Physical Therapy Treatments Help Your Back Injury Heal Properly

Posted on: 1 May 2019

When you hurt your back due to a fall or other accident, your doctor may recommend physical therapy to help you recover. By having regular physical therapy treatments, your back can heal properly so you lower the risk of having lasting effects from the accident. While exercises are an important aspect of therapy, a physical therapist can help your back in some of these other ways too.

Prevent Stiffness and Scar Tissue

When you have a back injury, it's normal to restrict your movements to avoid pain. However, that could lead to stiffness in your muscles, loss of range of motion, and the development of adhesions. A physical therapist takes your injury into account to determine if you should remain immobile or if you need to do stretches to help the healing and to keep scar tissue broken up during the healing process.

Teach You How to Manage Your Condition

Back injuries can take a long time to heal, and you may have to work or care for small children before healing is complete. One aspect of physical therapy is learning how to do daily activities in a way that doesn't increase your pain or interfere with healing. This might involve learning how to sit or stand for long periods, learning to lift properly, and learning techniques for dealing with pain so you can stay active. You might even need to wear a back brace or neck collar, and your therapist can help fit the device for you and teach you how to use it.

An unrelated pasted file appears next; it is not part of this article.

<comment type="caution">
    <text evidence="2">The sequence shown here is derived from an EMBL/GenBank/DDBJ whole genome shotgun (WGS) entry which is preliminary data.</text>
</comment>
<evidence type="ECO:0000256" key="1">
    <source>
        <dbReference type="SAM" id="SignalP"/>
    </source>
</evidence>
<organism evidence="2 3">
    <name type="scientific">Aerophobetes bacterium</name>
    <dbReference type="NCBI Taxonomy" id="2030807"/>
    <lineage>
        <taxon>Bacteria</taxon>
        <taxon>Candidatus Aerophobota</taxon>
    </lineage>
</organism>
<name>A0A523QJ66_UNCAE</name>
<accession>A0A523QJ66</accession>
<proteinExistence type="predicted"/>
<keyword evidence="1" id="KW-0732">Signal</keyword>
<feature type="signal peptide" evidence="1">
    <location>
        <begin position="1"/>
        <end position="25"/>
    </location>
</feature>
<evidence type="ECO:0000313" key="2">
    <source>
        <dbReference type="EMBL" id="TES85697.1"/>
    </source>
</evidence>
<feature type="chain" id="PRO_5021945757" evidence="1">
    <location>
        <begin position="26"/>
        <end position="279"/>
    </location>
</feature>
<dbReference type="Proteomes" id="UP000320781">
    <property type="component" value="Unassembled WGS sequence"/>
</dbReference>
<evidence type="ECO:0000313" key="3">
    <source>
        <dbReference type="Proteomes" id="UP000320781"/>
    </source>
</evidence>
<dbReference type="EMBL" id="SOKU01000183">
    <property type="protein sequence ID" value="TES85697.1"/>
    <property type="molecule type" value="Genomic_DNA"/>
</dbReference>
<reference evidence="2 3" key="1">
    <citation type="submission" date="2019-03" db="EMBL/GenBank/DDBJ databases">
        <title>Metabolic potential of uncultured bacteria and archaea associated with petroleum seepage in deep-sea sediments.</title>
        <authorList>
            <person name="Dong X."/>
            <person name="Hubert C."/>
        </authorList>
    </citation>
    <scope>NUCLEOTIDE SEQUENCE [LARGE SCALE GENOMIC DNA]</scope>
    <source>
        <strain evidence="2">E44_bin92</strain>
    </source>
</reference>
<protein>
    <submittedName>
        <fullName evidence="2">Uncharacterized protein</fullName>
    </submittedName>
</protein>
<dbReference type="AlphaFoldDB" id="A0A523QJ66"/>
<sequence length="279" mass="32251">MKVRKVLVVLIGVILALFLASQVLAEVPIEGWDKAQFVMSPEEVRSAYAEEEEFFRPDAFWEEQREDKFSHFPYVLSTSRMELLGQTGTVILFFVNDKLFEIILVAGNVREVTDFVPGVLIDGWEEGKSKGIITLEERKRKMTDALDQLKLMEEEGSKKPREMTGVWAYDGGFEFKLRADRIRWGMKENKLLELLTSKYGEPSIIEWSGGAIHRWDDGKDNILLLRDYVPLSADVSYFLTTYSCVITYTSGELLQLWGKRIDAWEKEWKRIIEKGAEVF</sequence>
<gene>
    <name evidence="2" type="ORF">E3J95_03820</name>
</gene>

Help with Pain Relief Techniques

Physical therapy sessions help with pain in a number of ways. Your initial treatments may be focused on pain relief by using things like heat on your back or ultrasound treatments. A massage might help with pain, or positioning your back in a certain way on a table might relieve pain for a short period. While these techniques are done in the clinic, your therapist may teach you ways to relieve pain at home such as positioning yourself on pillows to relieve pressure on your back.

In addition, your therapist treats your whole body so your back has support from other muscle groups and is at reduced risk of further injury. By holding your back in a way that prevents pain, you might weaken some muscles and overdevelop others, but when you do physical therapy, your recovery is guided and monitored so you can avoid complications that leave you with an increased risk of back pain or injuries due to strain.